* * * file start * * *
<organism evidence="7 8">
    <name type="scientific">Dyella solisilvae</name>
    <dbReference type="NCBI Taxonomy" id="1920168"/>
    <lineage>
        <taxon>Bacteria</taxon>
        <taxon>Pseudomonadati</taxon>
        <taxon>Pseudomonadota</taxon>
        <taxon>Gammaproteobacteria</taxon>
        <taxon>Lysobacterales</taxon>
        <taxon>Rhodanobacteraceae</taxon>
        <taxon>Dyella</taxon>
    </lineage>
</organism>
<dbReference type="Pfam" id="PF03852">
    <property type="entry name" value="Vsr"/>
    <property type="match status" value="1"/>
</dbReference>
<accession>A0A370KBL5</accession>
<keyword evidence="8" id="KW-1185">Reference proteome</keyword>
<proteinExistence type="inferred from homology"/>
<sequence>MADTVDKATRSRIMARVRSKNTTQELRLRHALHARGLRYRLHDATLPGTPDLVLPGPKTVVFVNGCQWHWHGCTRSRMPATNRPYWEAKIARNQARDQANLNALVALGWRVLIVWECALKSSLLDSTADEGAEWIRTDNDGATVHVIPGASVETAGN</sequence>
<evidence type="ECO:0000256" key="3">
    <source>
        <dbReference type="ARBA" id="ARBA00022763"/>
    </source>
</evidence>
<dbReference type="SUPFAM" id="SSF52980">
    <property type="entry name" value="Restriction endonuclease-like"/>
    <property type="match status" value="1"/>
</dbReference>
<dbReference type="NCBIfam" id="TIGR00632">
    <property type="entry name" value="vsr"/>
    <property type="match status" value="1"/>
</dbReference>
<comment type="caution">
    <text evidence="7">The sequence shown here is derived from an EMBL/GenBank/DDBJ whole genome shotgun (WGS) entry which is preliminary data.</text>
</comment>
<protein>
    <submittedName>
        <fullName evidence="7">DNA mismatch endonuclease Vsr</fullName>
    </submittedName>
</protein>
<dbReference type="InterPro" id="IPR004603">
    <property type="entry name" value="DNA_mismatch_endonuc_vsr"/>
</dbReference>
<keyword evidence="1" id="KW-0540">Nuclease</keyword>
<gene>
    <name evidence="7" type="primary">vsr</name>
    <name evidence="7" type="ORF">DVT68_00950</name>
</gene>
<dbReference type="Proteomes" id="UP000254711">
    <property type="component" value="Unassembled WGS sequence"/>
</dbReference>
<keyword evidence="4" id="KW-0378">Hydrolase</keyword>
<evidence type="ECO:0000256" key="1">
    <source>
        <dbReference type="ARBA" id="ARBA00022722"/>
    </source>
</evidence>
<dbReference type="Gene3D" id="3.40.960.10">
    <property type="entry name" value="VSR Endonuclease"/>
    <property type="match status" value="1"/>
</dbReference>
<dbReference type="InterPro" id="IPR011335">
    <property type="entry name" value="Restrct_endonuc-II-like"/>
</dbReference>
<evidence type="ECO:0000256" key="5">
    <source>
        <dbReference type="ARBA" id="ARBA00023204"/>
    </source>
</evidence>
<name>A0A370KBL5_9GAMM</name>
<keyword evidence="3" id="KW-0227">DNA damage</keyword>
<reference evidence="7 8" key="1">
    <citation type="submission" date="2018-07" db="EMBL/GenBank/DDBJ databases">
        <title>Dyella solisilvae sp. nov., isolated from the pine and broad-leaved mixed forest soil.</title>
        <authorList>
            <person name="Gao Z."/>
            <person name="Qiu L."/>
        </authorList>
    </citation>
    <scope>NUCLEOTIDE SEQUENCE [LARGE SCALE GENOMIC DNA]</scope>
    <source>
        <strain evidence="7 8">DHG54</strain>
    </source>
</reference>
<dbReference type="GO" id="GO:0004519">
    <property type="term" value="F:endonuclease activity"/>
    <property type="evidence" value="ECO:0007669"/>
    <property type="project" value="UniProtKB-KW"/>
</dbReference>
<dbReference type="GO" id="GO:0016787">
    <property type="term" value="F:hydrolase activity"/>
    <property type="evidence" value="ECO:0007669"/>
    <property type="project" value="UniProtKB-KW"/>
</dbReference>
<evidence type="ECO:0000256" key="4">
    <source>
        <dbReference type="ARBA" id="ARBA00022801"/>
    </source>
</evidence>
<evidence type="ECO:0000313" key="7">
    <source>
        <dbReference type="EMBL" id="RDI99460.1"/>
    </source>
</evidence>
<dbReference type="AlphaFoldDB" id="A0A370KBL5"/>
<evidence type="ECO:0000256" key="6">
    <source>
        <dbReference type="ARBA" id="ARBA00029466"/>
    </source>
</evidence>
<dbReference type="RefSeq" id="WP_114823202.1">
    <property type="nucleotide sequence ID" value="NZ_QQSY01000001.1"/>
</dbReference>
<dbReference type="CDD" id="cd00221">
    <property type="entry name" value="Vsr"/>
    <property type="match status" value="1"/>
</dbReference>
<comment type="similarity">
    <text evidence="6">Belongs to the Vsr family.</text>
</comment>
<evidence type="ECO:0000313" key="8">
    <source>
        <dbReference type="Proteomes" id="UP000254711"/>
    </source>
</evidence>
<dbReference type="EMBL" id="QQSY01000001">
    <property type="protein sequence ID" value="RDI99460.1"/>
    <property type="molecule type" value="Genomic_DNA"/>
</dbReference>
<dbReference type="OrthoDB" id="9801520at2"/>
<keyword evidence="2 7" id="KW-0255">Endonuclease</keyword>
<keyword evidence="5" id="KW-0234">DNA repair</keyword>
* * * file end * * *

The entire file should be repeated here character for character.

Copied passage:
<organism evidence="7 8">
    <name type="scientific">Dyella solisilvae</name>
    <dbReference type="NCBI Taxonomy" id="1920168"/>
    <lineage>
        <taxon>Bacteria</taxon>
        <taxon>Pseudomonadati</taxon>
        <taxon>Pseudomonadota</taxon>
        <taxon>Gammaproteobacteria</taxon>
        <taxon>Lysobacterales</taxon>
        <taxon>Rhodanobacteraceae</taxon>
        <taxon>Dyella</taxon>
    </lineage>
</organism>
<dbReference type="Pfam" id="PF03852">
    <property type="entry name" value="Vsr"/>
    <property type="match status" value="1"/>
</dbReference>
<accession>A0A370KBL5</accession>
<keyword evidence="8" id="KW-1185">Reference proteome</keyword>
<proteinExistence type="inferred from homology"/>
<sequence>MADTVDKATRSRIMARVRSKNTTQELRLRHALHARGLRYRLHDATLPGTPDLVLPGPKTVVFVNGCQWHWHGCTRSRMPATNRPYWEAKIARNQARDQANLNALVALGWRVLIVWECALKSSLLDSTADEGAEWIRTDNDGATVHVIPGASVETAGN</sequence>
<evidence type="ECO:0000256" key="3">
    <source>
        <dbReference type="ARBA" id="ARBA00022763"/>
    </source>
</evidence>
<dbReference type="SUPFAM" id="SSF52980">
    <property type="entry name" value="Restriction endonuclease-like"/>
    <property type="match status" value="1"/>
</dbReference>
<dbReference type="NCBIfam" id="TIGR00632">
    <property type="entry name" value="vsr"/>
    <property type="match status" value="1"/>
</dbReference>
<comment type="caution">
    <text evidence="7">The sequence shown here is derived from an EMBL/GenBank/DDBJ whole genome shotgun (WGS) entry which is preliminary data.</text>
</comment>
<protein>
    <submittedName>
        <fullName evidence="7">DNA mismatch endonuclease Vsr</fullName>
    </submittedName>
</protein>
<dbReference type="InterPro" id="IPR004603">
    <property type="entry name" value="DNA_mismatch_endonuc_vsr"/>
</dbReference>
<keyword evidence="1" id="KW-0540">Nuclease</keyword>
<gene>
    <name evidence="7" type="primary">vsr</name>
    <name evidence="7" type="ORF">DVT68_00950</name>
</gene>
<dbReference type="Proteomes" id="UP000254711">
    <property type="component" value="Unassembled WGS sequence"/>
</dbReference>
<keyword evidence="4" id="KW-0378">Hydrolase</keyword>
<evidence type="ECO:0000256" key="1">
    <source>
        <dbReference type="ARBA" id="ARBA00022722"/>
    </source>
</evidence>
<dbReference type="Gene3D" id="3.40.960.10">
    <property type="entry name" value="VSR Endonuclease"/>
    <property type="match status" value="1"/>
</dbReference>
<dbReference type="InterPro" id="IPR011335">
    <property type="entry name" value="Restrct_endonuc-II-like"/>
</dbReference>
<evidence type="ECO:0000256" key="5">
    <source>
        <dbReference type="ARBA" id="ARBA00023204"/>
    </source>
</evidence>
<name>A0A370KBL5_9GAMM</name>
<keyword evidence="3" id="KW-0227">DNA damage</keyword>
<reference evidence="7 8" key="1">
    <citation type="submission" date="2018-07" db="EMBL/GenBank/DDBJ databases">
        <title>Dyella solisilvae sp. nov., isolated from the pine and broad-leaved mixed forest soil.</title>
        <authorList>
            <person name="Gao Z."/>
            <person name="Qiu L."/>
        </authorList>
    </citation>
    <scope>NUCLEOTIDE SEQUENCE [LARGE SCALE GENOMIC DNA]</scope>
    <source>
        <strain evidence="7 8">DHG54</strain>
    </source>
</reference>
<dbReference type="GO" id="GO:0004519">
    <property type="term" value="F:endonuclease activity"/>
    <property type="evidence" value="ECO:0007669"/>
    <property type="project" value="UniProtKB-KW"/>
</dbReference>
<dbReference type="GO" id="GO:0016787">
    <property type="term" value="F:hydrolase activity"/>
    <property type="evidence" value="ECO:0007669"/>
    <property type="project" value="UniProtKB-KW"/>
</dbReference>
<evidence type="ECO:0000256" key="4">
    <source>
        <dbReference type="ARBA" id="ARBA00022801"/>
    </source>
</evidence>
<evidence type="ECO:0000313" key="7">
    <source>
        <dbReference type="EMBL" id="RDI99460.1"/>
    </source>
</evidence>
<dbReference type="AlphaFoldDB" id="A0A370KBL5"/>
<evidence type="ECO:0000256" key="6">
    <source>
        <dbReference type="ARBA" id="ARBA00029466"/>
    </source>
</evidence>
<dbReference type="RefSeq" id="WP_114823202.1">
    <property type="nucleotide sequence ID" value="NZ_QQSY01000001.1"/>
</dbReference>
<dbReference type="CDD" id="cd00221">
    <property type="entry name" value="Vsr"/>
    <property type="match status" value="1"/>
</dbReference>
<comment type="similarity">
    <text evidence="6">Belongs to the Vsr family.</text>
</comment>
<evidence type="ECO:0000313" key="8">
    <source>
        <dbReference type="Proteomes" id="UP000254711"/>
    </source>
</evidence>
<dbReference type="EMBL" id="QQSY01000001">
    <property type="protein sequence ID" value="RDI99460.1"/>
    <property type="molecule type" value="Genomic_DNA"/>
</dbReference>
<dbReference type="OrthoDB" id="9801520at2"/>
<keyword evidence="2 7" id="KW-0255">Endonuclease</keyword>
<keyword evidence="5" id="KW-0234">DNA repair</keyword>